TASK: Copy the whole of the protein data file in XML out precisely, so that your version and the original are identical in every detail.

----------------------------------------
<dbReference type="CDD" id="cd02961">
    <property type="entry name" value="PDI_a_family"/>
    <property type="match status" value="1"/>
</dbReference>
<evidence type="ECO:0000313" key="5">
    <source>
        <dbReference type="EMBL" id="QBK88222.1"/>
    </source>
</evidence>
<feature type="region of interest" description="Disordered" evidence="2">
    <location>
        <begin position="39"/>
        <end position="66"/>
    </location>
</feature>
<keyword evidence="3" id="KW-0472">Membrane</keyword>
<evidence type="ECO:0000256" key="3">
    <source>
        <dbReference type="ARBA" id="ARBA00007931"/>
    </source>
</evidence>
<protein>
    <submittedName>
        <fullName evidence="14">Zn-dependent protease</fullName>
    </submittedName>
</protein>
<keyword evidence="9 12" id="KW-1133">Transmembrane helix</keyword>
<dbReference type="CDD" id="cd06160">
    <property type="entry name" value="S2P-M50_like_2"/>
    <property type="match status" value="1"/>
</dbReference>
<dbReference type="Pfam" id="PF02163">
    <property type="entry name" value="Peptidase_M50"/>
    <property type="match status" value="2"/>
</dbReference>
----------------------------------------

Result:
<dbReference type="CDD" id="cd02961">
    <property type="entry name" value="PDI_a_family"/>
    <property type="match status" value="1"/>
</dbReference>
<evidence type="ECO:0000313" key="5">
    <source>
        <dbReference type="EMBL" id="QBK88222.1"/>
    </source>
</evidence>
<feature type="region of interest" description="Disordered" evidence="2">
    <location>
        <begin position="39"/>
        <end position="66"/>
    </location>
</feature>
<keyword evidence="3" id="KW-0472">Membrane</keyword>
<evidence type="ECO:0000256" key="3">
    <source>
        <dbReference type="ARBA" id="ARBA00007931"/>
    </source>
</evidence>
<protein>
    <submittedName>
        <fullName evidence="14">Zn-dependent protease</fullName>
    </submittedName>
</protein>
<keyword evidence="9 12" id="KW-1133">Transmembrane helix</keyword>
<dbReference type="CDD" id="cd06160">
    <property type="entry name" value="S2P-M50_like_2"/>
    <property type="match status" value="1"/>
</dbReference>
<dbReference type="Pfam" id="PF02163">
    <property type="entry name" value="Peptidase_M50"/>
    <property type="match status" value="2"/>
</dbReference>